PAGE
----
For another comparison, it’s interesting to stack up Smith’s early career with that of another former first overall draft pick.

Like Couch, Smith played for a franchise that burned through Head Coaches and coordinators before landing Harbaugh. Smith’s line of offensive coordinators included Mike McCarthy, Turner, Ted Tollner and Mike Martz before Greg Roman arrived in 2011. Certainly, the endless transitions didn’t help Smith’s overall development – nor did the 49ers’ continual botching of the draft.

In a very weird sense, it’s almost as if Smith has always been a Browns’ quarterback. The comparisons are kind of eerie.

Anyway, in all fairness, Smith morphed into an efficient quarterback under Harbaugh.

After Jim Harbaugh
2011 – 13-3 Record, 61.3 Completion %, 3144 Yards, 17 TD, 5 Int, 44 Sacks
2012 – 6-2-1 Record, 70.2 Completion %, 1737 Yards, 13 TD, 5 Int, 24 Sacks

It’s arguable, but Harbaugh is probably among the league’s top quarterback developers – at least if two seasons’ worth of evidence is enough proof. Certainly in terms of putting his quarterbacks into positions to succeed, Harbaugh and Roman crafted an offense that fit Smith’s talents and/or didn’t expose his weaknesses. In 2011 – when he posted an impressive 14-4 overall record – Smith threw more than 30 passes in exactly half of his games – a mark of a truly balanced offense.

Yet, the underlying truth regarding Smith is that he was put into the absolute best situation to succeed, yet Harbaugh continued to try to find a replacement. First by drafting Colin Kaepernick, then chasing Peyton Manning, then in the ultimate sign of not having faith, Harbaugh gambled on a sure playoff run to bench Smith in favor of the untested Kaepernick.

Or, let’s be more succinct. Smith has already been given the absolute best situation an NFL quarterback can ask for: terrific coaching, an offensive system that emphasized running and smart passing, excellent defense and a weak division. Yet, Smith was dumped. And now the veteran quarterback will likely NEVER enter a better situation in the NFL – at least in terms of coaching and surrounding talent. If Smith’s history is anything to measure his future, then it’s very likely he will struggle on a team with lesser talent.

And while Smith’s last two seasons have been productive, it’s interesting to think that his career resurrection has been essentially based on a limited amount of throws. In a league designed to reward teams who pass, Smith has made a name for himself by playing the dated role of the “complementary quarterback”, or “game manager” if you’re into dumb cliches. Smith has won a lot of games by going against the league trend of throwing a lot of passes.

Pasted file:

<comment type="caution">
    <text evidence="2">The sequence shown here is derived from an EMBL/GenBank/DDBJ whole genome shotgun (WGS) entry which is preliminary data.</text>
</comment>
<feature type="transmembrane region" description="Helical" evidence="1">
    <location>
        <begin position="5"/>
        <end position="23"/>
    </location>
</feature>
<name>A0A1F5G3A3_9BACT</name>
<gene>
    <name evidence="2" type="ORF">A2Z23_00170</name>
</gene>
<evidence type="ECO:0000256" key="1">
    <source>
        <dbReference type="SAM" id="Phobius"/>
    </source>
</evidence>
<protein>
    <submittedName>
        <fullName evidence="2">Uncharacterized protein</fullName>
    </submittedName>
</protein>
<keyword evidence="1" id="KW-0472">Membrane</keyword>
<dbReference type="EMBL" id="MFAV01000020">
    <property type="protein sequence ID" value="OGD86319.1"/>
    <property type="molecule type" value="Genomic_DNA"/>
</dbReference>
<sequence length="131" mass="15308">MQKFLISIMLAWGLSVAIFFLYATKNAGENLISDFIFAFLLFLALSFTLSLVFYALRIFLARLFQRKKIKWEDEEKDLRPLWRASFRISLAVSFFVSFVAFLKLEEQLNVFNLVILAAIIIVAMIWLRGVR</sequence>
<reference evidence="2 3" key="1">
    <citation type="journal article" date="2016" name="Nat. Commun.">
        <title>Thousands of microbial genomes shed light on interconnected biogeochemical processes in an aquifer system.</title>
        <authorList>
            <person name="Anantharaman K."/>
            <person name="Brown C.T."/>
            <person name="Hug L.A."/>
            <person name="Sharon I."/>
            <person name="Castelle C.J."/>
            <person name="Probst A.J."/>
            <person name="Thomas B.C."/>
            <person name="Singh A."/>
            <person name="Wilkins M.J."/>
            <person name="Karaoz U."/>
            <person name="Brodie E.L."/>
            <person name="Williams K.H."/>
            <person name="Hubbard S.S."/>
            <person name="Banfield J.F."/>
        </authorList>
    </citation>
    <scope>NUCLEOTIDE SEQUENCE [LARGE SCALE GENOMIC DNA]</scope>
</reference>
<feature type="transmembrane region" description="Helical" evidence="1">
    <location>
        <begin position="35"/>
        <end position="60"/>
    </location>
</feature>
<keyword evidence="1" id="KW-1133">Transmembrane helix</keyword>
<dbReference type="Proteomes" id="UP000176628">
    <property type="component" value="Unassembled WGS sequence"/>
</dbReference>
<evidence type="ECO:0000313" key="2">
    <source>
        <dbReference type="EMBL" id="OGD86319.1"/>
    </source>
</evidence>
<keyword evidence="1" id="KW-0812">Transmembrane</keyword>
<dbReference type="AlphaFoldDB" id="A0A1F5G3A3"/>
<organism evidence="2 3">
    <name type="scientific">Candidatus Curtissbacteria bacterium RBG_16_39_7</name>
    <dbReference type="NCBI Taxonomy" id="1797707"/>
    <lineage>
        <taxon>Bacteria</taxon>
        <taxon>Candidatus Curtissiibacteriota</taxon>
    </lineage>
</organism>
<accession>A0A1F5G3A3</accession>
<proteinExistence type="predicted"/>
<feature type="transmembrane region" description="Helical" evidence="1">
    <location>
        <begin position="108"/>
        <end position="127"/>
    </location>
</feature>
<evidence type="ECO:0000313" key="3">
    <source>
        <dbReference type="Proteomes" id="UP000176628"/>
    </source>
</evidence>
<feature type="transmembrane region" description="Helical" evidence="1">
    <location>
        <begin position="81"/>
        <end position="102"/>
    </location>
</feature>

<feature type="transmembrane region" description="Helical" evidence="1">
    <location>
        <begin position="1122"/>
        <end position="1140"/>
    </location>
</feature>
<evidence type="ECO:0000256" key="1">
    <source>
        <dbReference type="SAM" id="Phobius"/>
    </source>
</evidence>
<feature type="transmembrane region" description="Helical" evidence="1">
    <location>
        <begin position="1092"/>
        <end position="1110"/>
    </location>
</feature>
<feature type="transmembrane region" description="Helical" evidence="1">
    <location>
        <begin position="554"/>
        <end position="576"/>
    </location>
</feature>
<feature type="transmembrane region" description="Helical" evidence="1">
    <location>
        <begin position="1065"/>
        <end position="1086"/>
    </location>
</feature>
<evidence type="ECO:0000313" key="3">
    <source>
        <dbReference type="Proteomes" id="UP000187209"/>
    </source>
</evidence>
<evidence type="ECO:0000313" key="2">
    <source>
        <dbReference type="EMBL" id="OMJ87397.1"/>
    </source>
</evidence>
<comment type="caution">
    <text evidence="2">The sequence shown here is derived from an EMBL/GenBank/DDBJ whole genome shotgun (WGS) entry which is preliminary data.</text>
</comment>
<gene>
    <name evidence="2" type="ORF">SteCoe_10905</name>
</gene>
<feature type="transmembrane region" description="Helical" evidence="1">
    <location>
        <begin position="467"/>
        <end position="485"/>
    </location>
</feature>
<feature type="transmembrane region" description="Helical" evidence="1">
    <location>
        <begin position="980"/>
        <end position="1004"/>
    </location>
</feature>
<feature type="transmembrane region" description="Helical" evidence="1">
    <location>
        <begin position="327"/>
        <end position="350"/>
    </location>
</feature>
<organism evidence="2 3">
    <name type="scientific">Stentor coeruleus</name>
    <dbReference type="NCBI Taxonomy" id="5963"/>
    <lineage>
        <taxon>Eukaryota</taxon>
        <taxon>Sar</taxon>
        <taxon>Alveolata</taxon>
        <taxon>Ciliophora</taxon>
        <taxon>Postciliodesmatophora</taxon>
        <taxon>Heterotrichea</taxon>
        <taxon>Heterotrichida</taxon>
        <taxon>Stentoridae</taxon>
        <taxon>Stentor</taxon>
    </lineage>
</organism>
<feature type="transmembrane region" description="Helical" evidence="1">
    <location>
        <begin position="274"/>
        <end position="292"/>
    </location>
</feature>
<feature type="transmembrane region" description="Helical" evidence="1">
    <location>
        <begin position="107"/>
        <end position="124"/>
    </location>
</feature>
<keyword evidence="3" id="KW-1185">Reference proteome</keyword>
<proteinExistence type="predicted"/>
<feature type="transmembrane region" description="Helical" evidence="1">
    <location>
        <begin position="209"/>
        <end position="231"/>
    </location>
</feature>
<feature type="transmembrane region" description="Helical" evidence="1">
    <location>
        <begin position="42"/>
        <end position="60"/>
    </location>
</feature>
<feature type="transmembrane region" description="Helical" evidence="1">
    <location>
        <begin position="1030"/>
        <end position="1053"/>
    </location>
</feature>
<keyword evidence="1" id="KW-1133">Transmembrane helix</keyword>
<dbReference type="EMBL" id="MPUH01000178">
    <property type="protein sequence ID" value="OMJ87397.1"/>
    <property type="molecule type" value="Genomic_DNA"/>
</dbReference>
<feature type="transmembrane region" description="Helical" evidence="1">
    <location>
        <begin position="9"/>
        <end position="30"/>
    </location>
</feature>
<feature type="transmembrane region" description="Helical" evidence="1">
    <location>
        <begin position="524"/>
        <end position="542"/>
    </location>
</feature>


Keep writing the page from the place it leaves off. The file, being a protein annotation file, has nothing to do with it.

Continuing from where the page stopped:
The Pick:
Smith has been the recipient of a great deal of hype – no doubt highlighted by the 49ers’ Super Bowl exposure. As is often the case, this hype overshadows Smith’s actual talents as an NFL quarterback. Smith is a solid veteran quarterback – one who can run a team and make some plays. However, Smith only succeeded on a larger scale when the situation around him was nearly perfect. In coming to a team that is anything but, it’s hard to envision Smith reaching similar heights.

According to this rationale, Smith would make for a solid free agent pickup for a team needing a bridge quarterback – but wouldn’t be expected to do much more or to command a huge sum of money. Of course, given his name and exposure, Smith carries a big price tag and in his current unique case, the 49ers could probably extract a first or second round draft pick from a QB-desperate team. Based on his history, Smith would make for a very expensive gamble.

For another comparison, here are some other quarterback alternatives:

Matt Moore

Chad Henne

Tavaris Jackson

Jason Campbell

Brian Hoyer

A case could be made that Moore is nearly the equal of Smith – and would represent a greater value to a team like the Browns. Of course, Moore can’t claim a similar “name” recognition – which seems to be an oddly vital aspect of free agency. As for the other quarterbacks, it’s a less than inspiring group. However, if you are Bill Belichick and you know that Mike Lombardi is dying to trade with you, why would the Patriots not quickly re-sign Brian Hoyer and wait for the Browns to unload a third-round draft pick?